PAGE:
(RxWiki News) Booze at bedtime can mean a restless night for young adults. Young adults who have a drink an hour or so before bedtime may have changes in brain activity tied to disturbed sleep.
Many people think of alcohol as a way to relax, and it can have a sedative effect. A new study found, however, that people who had a pre-bedtime drink were more likely to show evidence of sleep disruption. On the nights when they did not have a bedtime drink, their sleep was more restful.
"The take-home message here is that alcohol is not actually a particularly good sleep aid even though it may seem like it helps you get to sleep quicker," said study author Christian L. Nicholas, PhD, of the University of Melbourne's Sleep Research Laboratory in Australia, in a press release. "In fact, the quality of the sleep you get is significantly altered and disrupted."
Dr. Nicholas and team studied a group of men and women aged 18 to 21 who were healthy and typically had one drink in a 24-hour period. The patients were connected to a machine that monitors brain waves, called an electroencephalograph (EEG).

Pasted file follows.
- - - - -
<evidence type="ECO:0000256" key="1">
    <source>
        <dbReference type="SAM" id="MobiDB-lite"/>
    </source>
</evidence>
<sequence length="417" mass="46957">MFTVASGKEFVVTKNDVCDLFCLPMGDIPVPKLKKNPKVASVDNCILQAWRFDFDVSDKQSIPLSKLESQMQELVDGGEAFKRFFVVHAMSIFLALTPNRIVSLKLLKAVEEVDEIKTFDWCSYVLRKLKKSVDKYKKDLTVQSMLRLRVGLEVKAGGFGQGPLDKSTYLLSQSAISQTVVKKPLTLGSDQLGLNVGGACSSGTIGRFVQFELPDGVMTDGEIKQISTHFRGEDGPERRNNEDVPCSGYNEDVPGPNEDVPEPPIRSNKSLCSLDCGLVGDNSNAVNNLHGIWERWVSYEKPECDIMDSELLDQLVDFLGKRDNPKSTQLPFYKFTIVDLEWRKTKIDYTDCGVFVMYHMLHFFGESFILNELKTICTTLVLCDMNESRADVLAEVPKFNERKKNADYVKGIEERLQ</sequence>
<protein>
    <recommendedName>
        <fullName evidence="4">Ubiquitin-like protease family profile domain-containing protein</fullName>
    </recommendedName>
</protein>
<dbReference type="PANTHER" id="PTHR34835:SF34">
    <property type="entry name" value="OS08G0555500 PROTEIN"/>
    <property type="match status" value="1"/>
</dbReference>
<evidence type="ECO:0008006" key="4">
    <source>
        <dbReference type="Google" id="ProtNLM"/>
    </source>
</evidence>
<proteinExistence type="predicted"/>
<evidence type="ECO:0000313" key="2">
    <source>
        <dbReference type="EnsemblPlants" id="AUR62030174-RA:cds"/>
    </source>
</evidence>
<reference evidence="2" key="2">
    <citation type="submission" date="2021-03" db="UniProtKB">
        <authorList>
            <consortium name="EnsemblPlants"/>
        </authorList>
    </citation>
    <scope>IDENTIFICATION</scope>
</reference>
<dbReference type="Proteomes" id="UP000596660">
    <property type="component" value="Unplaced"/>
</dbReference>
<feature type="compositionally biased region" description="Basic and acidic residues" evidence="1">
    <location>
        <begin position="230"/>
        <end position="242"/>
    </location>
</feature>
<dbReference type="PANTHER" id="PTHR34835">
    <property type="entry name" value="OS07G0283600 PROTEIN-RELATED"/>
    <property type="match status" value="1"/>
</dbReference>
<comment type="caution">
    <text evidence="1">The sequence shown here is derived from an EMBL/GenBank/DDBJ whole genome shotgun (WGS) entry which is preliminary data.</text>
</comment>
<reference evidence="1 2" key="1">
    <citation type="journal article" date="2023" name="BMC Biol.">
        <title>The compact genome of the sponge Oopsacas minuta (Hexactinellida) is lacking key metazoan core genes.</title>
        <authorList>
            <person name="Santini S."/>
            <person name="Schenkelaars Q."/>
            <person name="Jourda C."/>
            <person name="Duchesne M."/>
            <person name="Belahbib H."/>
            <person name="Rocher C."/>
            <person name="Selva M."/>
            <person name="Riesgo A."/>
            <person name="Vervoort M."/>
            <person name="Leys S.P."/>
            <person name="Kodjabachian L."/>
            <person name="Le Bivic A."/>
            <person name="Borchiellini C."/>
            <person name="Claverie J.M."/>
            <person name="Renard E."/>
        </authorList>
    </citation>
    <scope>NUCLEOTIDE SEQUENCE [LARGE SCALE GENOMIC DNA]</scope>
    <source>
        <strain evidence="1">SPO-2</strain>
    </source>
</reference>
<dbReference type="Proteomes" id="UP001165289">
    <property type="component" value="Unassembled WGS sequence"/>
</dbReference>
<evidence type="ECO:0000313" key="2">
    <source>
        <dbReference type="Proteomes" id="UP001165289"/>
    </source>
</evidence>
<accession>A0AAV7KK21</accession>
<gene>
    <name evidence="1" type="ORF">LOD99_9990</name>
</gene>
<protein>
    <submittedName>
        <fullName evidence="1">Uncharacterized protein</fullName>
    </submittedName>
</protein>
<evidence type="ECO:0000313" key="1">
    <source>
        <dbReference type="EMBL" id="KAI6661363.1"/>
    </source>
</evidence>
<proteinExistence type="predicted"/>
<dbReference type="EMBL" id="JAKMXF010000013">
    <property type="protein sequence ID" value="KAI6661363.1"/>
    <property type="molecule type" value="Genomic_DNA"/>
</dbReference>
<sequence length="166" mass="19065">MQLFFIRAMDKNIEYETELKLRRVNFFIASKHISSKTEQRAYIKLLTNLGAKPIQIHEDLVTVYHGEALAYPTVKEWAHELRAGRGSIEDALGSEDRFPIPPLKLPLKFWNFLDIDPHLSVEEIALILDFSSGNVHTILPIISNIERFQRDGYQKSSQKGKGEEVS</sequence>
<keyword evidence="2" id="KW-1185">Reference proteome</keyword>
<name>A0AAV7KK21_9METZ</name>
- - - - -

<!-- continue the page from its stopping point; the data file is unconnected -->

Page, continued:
These patients drank either a single vodka and orange juice or a placebo drink, which did not contain enough alcohol to have an effect. Dr. Nicholas and colleagues then studied the patterns from the EEG while patients slept.
EEG recordings showed that the study patients were able to fall asleep quickly after an alcoholic beverage, Dr. Nicholas and team found. As the night wore on, however, the brain waves changed to a pattern that showed an increase in frontal alpha power. Frontal alpha power is an indicator of disturbed sleep.
When study patients drank the placebo drink, their brain waves did not indicate disrupted sleep patterns.
For college-age adults like those in this study, the most important finding may be that regularly drinking alcohol before bedtime can disrupt the restful qualities of sleep. Chronically disturbed sleep can cause problems with daytime functioning.
Past research has found that disturbed sleep may also cause memory and learning trouble. Dr. Nicholas and team noted, however, that their results could not necessarily be applied to older adults, younger adolescents, binge drinkers or college-age adults who already had sleep problems because they were not included in this research.
This study was published online Jan. 16 in Alcoholism: Clinical & Experimental Research.
The Australasian Sleep Association and National Health & Medical Research Council funded this research. The authors disclosed no conflicts of interest.